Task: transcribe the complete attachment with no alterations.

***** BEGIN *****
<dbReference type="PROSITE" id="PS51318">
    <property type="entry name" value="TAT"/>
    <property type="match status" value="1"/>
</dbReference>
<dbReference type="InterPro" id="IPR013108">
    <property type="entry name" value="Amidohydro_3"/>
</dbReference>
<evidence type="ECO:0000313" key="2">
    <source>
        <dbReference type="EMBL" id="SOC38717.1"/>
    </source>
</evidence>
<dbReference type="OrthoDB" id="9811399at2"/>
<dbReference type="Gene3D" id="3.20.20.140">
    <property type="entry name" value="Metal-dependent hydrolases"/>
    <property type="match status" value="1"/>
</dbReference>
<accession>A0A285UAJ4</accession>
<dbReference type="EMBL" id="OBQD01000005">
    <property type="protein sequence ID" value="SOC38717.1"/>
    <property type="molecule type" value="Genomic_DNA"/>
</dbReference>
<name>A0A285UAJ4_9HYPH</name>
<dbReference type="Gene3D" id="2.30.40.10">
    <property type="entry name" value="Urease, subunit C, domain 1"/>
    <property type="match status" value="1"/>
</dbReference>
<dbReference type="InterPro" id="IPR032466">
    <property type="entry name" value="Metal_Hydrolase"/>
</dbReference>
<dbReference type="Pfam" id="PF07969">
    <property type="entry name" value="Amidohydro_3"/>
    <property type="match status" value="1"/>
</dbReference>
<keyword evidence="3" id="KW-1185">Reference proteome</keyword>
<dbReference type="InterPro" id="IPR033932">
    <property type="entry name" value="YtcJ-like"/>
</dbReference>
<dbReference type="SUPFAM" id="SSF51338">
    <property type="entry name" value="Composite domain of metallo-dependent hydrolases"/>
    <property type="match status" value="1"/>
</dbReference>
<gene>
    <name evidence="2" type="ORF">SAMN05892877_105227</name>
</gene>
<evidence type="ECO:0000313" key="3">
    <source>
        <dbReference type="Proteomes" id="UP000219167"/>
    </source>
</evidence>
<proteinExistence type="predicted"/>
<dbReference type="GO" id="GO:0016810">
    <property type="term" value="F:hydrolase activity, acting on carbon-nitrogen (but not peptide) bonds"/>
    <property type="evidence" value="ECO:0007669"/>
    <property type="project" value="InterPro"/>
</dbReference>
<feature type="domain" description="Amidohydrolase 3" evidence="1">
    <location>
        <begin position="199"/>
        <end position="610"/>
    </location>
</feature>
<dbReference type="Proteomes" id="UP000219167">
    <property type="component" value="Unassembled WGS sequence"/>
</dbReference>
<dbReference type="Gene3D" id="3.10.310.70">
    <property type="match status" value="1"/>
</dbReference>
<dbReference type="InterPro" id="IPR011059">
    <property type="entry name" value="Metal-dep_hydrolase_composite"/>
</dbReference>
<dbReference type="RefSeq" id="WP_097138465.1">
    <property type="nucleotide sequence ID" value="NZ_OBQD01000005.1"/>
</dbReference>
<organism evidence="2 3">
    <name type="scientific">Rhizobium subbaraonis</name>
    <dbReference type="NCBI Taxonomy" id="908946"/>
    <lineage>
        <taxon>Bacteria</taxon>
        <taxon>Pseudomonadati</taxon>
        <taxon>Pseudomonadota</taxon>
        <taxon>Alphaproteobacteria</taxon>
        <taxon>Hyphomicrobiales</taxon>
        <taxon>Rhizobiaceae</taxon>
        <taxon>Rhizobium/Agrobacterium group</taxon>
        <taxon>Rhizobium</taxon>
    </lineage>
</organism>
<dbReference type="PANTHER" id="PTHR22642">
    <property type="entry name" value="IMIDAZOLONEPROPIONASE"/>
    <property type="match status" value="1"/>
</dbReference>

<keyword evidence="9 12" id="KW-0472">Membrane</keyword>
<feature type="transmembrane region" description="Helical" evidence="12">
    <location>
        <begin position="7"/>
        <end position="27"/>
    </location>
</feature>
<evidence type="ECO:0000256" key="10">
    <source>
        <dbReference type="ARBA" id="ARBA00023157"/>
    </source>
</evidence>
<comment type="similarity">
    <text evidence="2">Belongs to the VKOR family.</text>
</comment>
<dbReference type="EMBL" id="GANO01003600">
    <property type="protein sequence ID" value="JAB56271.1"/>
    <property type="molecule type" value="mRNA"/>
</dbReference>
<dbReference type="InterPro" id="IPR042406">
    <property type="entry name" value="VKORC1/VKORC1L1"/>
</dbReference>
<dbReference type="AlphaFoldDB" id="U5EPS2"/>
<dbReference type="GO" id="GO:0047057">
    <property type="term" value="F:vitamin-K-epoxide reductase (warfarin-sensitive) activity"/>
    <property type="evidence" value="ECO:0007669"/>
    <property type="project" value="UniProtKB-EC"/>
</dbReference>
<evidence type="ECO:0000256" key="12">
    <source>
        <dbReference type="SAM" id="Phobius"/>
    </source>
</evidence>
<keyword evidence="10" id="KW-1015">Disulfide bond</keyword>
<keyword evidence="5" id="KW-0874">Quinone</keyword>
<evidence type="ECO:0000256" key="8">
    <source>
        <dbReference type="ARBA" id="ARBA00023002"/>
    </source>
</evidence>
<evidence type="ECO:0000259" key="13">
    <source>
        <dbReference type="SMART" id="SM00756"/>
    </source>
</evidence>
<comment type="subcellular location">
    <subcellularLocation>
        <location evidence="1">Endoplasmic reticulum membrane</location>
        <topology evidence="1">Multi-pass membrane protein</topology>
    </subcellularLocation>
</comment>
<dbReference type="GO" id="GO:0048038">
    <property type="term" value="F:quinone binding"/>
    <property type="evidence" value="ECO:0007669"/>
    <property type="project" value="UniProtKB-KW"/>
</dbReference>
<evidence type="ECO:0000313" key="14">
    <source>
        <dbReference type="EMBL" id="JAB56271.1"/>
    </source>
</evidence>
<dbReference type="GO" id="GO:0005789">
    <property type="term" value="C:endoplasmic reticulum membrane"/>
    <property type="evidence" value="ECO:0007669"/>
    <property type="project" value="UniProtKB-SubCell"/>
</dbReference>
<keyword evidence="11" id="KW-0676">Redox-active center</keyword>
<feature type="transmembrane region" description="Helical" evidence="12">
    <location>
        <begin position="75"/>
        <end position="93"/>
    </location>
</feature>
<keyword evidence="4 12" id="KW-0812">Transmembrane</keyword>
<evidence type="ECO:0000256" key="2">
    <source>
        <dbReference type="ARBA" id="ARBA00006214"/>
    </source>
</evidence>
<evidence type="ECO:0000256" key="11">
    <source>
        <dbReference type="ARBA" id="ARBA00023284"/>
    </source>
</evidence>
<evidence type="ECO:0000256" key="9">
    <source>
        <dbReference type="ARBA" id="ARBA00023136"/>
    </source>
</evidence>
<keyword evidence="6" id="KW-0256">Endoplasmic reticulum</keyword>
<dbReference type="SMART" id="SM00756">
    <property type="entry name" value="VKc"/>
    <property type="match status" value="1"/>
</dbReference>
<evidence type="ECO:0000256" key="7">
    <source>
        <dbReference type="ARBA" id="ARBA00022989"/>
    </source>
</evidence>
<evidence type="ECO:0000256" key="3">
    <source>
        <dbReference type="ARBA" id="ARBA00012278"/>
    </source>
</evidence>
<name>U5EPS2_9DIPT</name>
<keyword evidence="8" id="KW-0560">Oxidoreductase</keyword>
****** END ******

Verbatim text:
<dbReference type="PROSITE" id="PS51318">
    <property type="entry name" value="TAT"/>
    <property type="match status" value="1"/>
</dbReference>
<dbReference type="InterPro" id="IPR013108">
    <property type="entry name" value="Amidohydro_3"/>
</dbReference>
<evidence type="ECO:0000313" key="2">
    <source>
        <dbReference type="EMBL" id="SOC38717.1"/>
    </source>
</evidence>
<dbReference type="OrthoDB" id="9811399at2"/>
<dbReference type="Gene3D" id="3.20.20.140">
    <property type="entry name" value="Metal-dependent hydrolases"/>
    <property type="match status" value="1"/>
</dbReference>
<accession>A0A285UAJ4</accession>
<dbReference type="EMBL" id="OBQD01000005">
    <property type="protein sequence ID" value="SOC38717.1"/>
    <property type="molecule type" value="Genomic_DNA"/>
</dbReference>
<name>A0A285UAJ4_9HYPH</name>
<dbReference type="Gene3D" id="2.30.40.10">
    <property type="entry name" value="Urease, subunit C, domain 1"/>
    <property type="match status" value="1"/>
</dbReference>
<dbReference type="InterPro" id="IPR032466">
    <property type="entry name" value="Metal_Hydrolase"/>
</dbReference>
<dbReference type="Pfam" id="PF07969">
    <property type="entry name" value="Amidohydro_3"/>
    <property type="match status" value="1"/>
</dbReference>
<keyword evidence="3" id="KW-1185">Reference proteome</keyword>
<dbReference type="InterPro" id="IPR033932">
    <property type="entry name" value="YtcJ-like"/>
</dbReference>
<dbReference type="SUPFAM" id="SSF51338">
    <property type="entry name" value="Composite domain of metallo-dependent hydrolases"/>
    <property type="match status" value="1"/>
</dbReference>
<gene>
    <name evidence="2" type="ORF">SAMN05892877_105227</name>
</gene>
<evidence type="ECO:0000313" key="3">
    <source>
        <dbReference type="Proteomes" id="UP000219167"/>
    </source>
</evidence>
<proteinExistence type="predicted"/>
<dbReference type="GO" id="GO:0016810">
    <property type="term" value="F:hydrolase activity, acting on carbon-nitrogen (but not peptide) bonds"/>
    <property type="evidence" value="ECO:0007669"/>
    <property type="project" value="InterPro"/>
</dbReference>
<feature type="domain" description="Amidohydrolase 3" evidence="1">
    <location>
        <begin position="199"/>
        <end position="610"/>
    </location>
</feature>
<dbReference type="Proteomes" id="UP000219167">
    <property type="component" value="Unassembled WGS sequence"/>
</dbReference>
<dbReference type="Gene3D" id="3.10.310.70">
    <property type="match status" value="1"/>
</dbReference>
<dbReference type="InterPro" id="IPR011059">
    <property type="entry name" value="Metal-dep_hydrolase_composite"/>
</dbReference>
<dbReference type="RefSeq" id="WP_097138465.1">
    <property type="nucleotide sequence ID" value="NZ_OBQD01000005.1"/>
</dbReference>
<organism evidence="2 3">
    <name type="scientific">Rhizobium subbaraonis</name>
    <dbReference type="NCBI Taxonomy" id="908946"/>
    <lineage>
        <taxon>Bacteria</taxon>
        <taxon>Pseudomonadati</taxon>
        <taxon>Pseudomonadota</taxon>
        <taxon>Alphaproteobacteria</taxon>
        <taxon>Hyphomicrobiales</taxon>
        <taxon>Rhizobiaceae</taxon>
        <taxon>Rhizobium/Agrobacterium group</taxon>
        <taxon>Rhizobium</taxon>
    </lineage>
</organism>
<dbReference type="PANTHER" id="PTHR22642">
    <property type="entry name" value="IMIDAZOLONEPROPIONASE"/>
    <property type="match status" value="1"/>
</dbReference>

<keyword evidence="9 12" id="KW-0472">Membrane</keyword>
<feature type="transmembrane region" description="Helical" evidence="12">
    <location>
        <begin position="7"/>
        <end position="27"/>
    </location>
</feature>
<evidence type="ECO:0000256" key="10">
    <source>
        <dbReference type="ARBA" id="ARBA00023157"/>
    </source>
</evidence>
<comment type="similarity">
    <text evidence="2">Belongs to the VKOR family.</text>
</comment>
<dbReference type="EMBL" id="GANO01003600">
    <property type="protein sequence ID" value="JAB56271.1"/>
    <property type="molecule type" value="mRNA"/>
</dbReference>
<dbReference type="InterPro" id="IPR042406">
    <property type="entry name" value="VKORC1/VKORC1L1"/>
</dbReference>
<dbReference type="AlphaFoldDB" id="U5EPS2"/>
<dbReference type="GO" id="GO:0047057">
    <property type="term" value="F:vitamin-K-epoxide reductase (warfarin-sensitive) activity"/>
    <property type="evidence" value="ECO:0007669"/>
    <property type="project" value="UniProtKB-EC"/>
</dbReference>
<evidence type="ECO:0000256" key="12">
    <source>
        <dbReference type="SAM" id="Phobius"/>
    </source>
</evidence>
<keyword evidence="10" id="KW-1015">Disulfide bond</keyword>
<keyword evidence="5" id="KW-0874">Quinone</keyword>
<evidence type="ECO:0000256" key="8">
    <source>
        <dbReference type="ARBA" id="ARBA00023002"/>
    </source>
</evidence>
<evidence type="ECO:0000259" key="13">
    <source>
        <dbReference type="SMART" id="SM00756"/>
    </source>
</evidence>
<comment type="subcellular location">
    <subcellularLocation>
        <location evidence="1">Endoplasmic reticulum membrane</location>
        <topology evidence="1">Multi-pass membrane protein</topology>
    </subcellularLocation>
</comment>
<dbReference type="GO" id="GO:0048038">
    <property type="term" value="F:quinone binding"/>
    <property type="evidence" value="ECO:0007669"/>
    <property type="project" value="UniProtKB-KW"/>
</dbReference>
<evidence type="ECO:0000313" key="14">
    <source>
        <dbReference type="EMBL" id="JAB56271.1"/>
    </source>
</evidence>
<dbReference type="GO" id="GO:0005789">
    <property type="term" value="C:endoplasmic reticulum membrane"/>
    <property type="evidence" value="ECO:0007669"/>
    <property type="project" value="UniProtKB-SubCell"/>
</dbReference>
<keyword evidence="11" id="KW-0676">Redox-active center</keyword>
<feature type="transmembrane region" description="Helical" evidence="12">
    <location>
        <begin position="75"/>
        <end position="93"/>
    </location>
</feature>
<keyword evidence="4 12" id="KW-0812">Transmembrane</keyword>
<evidence type="ECO:0000256" key="2">
    <source>
        <dbReference type="ARBA" id="ARBA00006214"/>
    </source>
</evidence>
<evidence type="ECO:0000256" key="11">
    <source>
        <dbReference type="ARBA" id="ARBA00023284"/>
    </source>
</evidence>
<evidence type="ECO:0000256" key="9">
    <source>
        <dbReference type="ARBA" id="ARBA00023136"/>
    </source>
</evidence>
<keyword evidence="6" id="KW-0256">Endoplasmic reticulum</keyword>
<dbReference type="SMART" id="SM00756">
    <property type="entry name" value="VKc"/>
    <property type="match status" value="1"/>
</dbReference>
<evidence type="ECO:0000256" key="7">
    <source>
        <dbReference type="ARBA" id="ARBA00022989"/>
    </source>
</evidence>
<evidence type="ECO:0000256" key="3">
    <source>
        <dbReference type="ARBA" id="ARBA00012278"/>
    </source>
</evidence>
<name>U5EPS2_9DIPT</name>
<keyword evidence="8" id="KW-0560">Oxidoreductase</keyword>